Chio-chan no Tsuugakuro

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まっすぐGO!

Chio-chan no Tsuugakuro (ちおちゃんの通学路, Chio-chan’s Way to School) is a comedy manga by Kawasaki Tadataka (川崎直孝) with a somewhat unique premise and a lovable, awful protagonist. It’s one of those manga that you simply should be reading already, though I suppose I wouldn’t be surprised if you hadn’t heard of it. I’ve actually known about the series for a while, having discovered it on a board I frequent with several others. It’s a series that works well enough that you don’t need to actually be able to read it to enjoy it. The dialogue and narration helps it a ton, but just through images and the motion conveyed through them Chio-chan no Tsuugakuro is incredibly effective. It is that good. Let us go over why.

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The core of the manga is explained in the title: Chio-chan’s Way to School is about high school girl Chio-chan’s (Miyamo Chio, the protagonist) days of going to school, at least most often. Since it’s a comedy, it shouldn’t surprise you that regularly she loses her way and badly, or gets caught up in hijinks. The first chapter is perfect in getting this premise across. It doesn’t give you the full grasp of the series (you’ll pretty much have that by chapter 4), but it gives you nearly all of it and should likely get you hooked at once.

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Continuation of the first page.

During chapter 1, Chio-chan is late to school and the way she plans to use to shorten her travel time has been closed down. Her brilliant plan is to instead take to the rooftops. You see, she’s late because she stayed up all night playing Assassin’s Creed some assassination game, and since she liked it so much the parkour traversal system in the game is lingering in her head. Thoughts such as these occur to her often. She is, after all, a gamer.

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A hardcore gamer, at that — look at that battlestation.

The adventure continues a bit and we get another large aspect of Chio-chan no Tsuugakuro

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Embarrassment.

And a little bit later, a lack of fear to depict somewhat gross things for humor (this guy starts brushing his teeth…nrgh). You could summarize a lot of this series as “Chio-chan gets into troubling scenarios, many of which are entirely her fault”. A few old “plots” or characters get brought up several times over the course of the series, but the manga is first and foremost episodic.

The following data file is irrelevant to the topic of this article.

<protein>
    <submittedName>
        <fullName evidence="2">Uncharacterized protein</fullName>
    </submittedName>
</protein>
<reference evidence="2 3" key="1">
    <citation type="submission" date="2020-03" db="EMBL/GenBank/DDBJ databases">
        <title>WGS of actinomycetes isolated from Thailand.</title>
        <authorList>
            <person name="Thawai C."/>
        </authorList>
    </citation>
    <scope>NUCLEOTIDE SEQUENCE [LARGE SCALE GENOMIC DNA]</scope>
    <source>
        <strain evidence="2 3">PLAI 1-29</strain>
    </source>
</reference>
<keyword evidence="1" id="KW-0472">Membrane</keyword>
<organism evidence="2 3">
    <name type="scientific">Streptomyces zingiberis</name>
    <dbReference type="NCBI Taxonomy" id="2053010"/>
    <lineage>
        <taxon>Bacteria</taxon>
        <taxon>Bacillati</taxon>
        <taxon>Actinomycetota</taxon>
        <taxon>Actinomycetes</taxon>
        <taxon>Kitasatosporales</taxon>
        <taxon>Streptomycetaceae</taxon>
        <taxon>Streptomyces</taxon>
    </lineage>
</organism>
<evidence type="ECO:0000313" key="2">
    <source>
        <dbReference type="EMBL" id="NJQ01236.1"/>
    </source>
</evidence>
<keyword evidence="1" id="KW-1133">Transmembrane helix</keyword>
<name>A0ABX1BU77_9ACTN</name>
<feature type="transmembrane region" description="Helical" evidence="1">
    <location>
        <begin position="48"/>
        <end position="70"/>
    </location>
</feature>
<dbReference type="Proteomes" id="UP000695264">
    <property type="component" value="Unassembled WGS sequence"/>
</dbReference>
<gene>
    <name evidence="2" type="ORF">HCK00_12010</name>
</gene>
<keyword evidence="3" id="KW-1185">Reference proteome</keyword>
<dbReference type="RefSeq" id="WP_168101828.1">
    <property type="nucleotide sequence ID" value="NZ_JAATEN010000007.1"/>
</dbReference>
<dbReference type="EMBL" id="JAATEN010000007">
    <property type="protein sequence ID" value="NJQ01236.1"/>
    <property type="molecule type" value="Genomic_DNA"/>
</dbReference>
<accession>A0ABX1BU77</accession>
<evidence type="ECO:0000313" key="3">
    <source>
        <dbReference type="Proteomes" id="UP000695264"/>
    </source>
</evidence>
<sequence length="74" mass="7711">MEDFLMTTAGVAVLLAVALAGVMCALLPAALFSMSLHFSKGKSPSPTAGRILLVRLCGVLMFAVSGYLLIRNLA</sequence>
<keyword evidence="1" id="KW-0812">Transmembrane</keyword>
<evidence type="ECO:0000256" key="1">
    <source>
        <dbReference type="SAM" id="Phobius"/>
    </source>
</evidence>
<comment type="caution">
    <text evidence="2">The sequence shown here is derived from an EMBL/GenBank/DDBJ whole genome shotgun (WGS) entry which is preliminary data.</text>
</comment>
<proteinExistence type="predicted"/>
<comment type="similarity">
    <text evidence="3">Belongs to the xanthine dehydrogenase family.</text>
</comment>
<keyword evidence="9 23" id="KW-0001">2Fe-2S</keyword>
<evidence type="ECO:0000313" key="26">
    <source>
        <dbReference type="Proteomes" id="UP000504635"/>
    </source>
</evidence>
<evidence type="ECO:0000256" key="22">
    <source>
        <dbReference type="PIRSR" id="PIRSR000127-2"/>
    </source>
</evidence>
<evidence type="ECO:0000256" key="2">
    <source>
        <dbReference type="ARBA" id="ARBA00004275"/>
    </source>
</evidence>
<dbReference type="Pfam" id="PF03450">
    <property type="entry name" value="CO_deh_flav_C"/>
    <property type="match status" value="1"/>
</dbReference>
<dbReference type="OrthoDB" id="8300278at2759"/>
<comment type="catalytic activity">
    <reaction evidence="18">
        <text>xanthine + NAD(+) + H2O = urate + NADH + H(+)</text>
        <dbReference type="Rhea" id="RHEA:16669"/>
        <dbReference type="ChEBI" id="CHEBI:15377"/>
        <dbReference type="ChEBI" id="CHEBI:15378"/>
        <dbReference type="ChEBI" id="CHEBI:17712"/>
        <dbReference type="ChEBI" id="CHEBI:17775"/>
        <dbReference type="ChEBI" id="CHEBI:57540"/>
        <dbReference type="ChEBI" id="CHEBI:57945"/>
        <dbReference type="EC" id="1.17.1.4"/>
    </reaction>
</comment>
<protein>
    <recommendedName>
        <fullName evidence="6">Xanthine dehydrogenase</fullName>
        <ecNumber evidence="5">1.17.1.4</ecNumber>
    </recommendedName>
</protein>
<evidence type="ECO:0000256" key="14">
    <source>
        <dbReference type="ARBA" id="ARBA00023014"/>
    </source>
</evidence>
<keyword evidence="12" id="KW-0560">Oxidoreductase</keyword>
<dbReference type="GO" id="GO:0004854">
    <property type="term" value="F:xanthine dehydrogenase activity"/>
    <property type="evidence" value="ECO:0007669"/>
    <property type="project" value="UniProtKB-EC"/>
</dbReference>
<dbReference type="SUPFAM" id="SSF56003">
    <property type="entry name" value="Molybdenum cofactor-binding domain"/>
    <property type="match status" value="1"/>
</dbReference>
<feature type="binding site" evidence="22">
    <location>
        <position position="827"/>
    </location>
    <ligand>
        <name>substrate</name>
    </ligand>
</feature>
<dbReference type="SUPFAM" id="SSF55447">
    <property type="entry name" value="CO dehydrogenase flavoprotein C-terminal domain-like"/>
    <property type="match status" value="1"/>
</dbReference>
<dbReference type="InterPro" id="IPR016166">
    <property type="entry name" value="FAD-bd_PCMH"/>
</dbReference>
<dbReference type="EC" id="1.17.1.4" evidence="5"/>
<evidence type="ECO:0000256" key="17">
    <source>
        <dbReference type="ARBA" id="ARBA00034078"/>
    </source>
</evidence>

Going into the wrong-sex bathroom by mistake, getting involved with a thug, attracting unwanted attention at the school gate…

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…dealing with this horrible situation…

If you were or in fact are an awkward person, you may be able to relate to things Chio-chan goes through. I sure can! I can also relate to a lot of her fantasizing when faced with desperate times.

However! Unlike most awkward sorts Chio can be very bold, regularly foolishly so. Despite being a gamer, she’s rather athletic from being a tennis club member. It kind of makes her a badass, kind of makes her an idiot. She does many things to the extreme, risking bodily, mental, and social harm.

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Thankfully(?), she is not alone! Chio-chan no Tsuugakuro has a tiny cast of recurring characters, the most frequently seen being Chio-chan’s best friend, Nonomura Manana.

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Manana is an awful person, too.

I mentioned in the introductory paragraph that the protagonist of this series is awful. Indeed she is! Like her best friend, Chio-chan is a backstabber who will not hesitate to throw others under the bus for her own safety. Manana definitely seems worse, though (additionally, she is crude, self-serving, and vengeful). Regardless, they are a terrible pair, terribly made for each other.

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And…what’s that? Do I smell…lilies? It’s faint…

The addition of Manana is fast and fantastic. Kawasaki-sensei quickly established that the series wouldn’t be strictly formulaic by adding in some regular faces aside from Chio-chan and mixing it up pretty much immediately. He demonstrated that not every chapter will be about Chio-chan getting lost, even if most chapters are about her way to school. Manana also makes the series really nostalgic; takes me back to chitchatting with my miserable friends as a miserable teen. Furthermore she possesses one of the best of the many incredibly silly faces that you can find in the series.